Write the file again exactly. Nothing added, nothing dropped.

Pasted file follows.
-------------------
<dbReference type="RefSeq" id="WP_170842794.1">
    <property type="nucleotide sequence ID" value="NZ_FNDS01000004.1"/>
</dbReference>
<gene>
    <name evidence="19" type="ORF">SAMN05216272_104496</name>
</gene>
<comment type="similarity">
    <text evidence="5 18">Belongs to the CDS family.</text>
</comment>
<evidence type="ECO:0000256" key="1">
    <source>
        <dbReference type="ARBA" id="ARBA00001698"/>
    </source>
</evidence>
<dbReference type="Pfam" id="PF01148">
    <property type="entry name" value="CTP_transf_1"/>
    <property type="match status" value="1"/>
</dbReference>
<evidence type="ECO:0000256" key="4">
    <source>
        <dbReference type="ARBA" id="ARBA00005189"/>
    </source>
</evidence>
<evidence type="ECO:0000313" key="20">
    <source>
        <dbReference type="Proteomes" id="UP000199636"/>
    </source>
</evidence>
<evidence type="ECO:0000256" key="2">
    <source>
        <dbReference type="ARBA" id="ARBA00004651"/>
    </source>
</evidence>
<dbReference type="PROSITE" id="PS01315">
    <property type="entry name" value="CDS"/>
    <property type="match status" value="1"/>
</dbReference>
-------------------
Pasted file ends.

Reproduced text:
<dbReference type="RefSeq" id="WP_170842794.1">
    <property type="nucleotide sequence ID" value="NZ_FNDS01000004.1"/>
</dbReference>
<gene>
    <name evidence="19" type="ORF">SAMN05216272_104496</name>
</gene>
<comment type="similarity">
    <text evidence="5 18">Belongs to the CDS family.</text>
</comment>
<evidence type="ECO:0000256" key="1">
    <source>
        <dbReference type="ARBA" id="ARBA00001698"/>
    </source>
</evidence>
<dbReference type="Pfam" id="PF01148">
    <property type="entry name" value="CTP_transf_1"/>
    <property type="match status" value="1"/>
</dbReference>
<evidence type="ECO:0000256" key="4">
    <source>
        <dbReference type="ARBA" id="ARBA00005189"/>
    </source>
</evidence>
<evidence type="ECO:0000313" key="20">
    <source>
        <dbReference type="Proteomes" id="UP000199636"/>
    </source>
</evidence>
<evidence type="ECO:0000256" key="2">
    <source>
        <dbReference type="ARBA" id="ARBA00004651"/>
    </source>
</evidence>
<dbReference type="PROSITE" id="PS01315">
    <property type="entry name" value="CDS"/>
    <property type="match status" value="1"/>
</dbReference>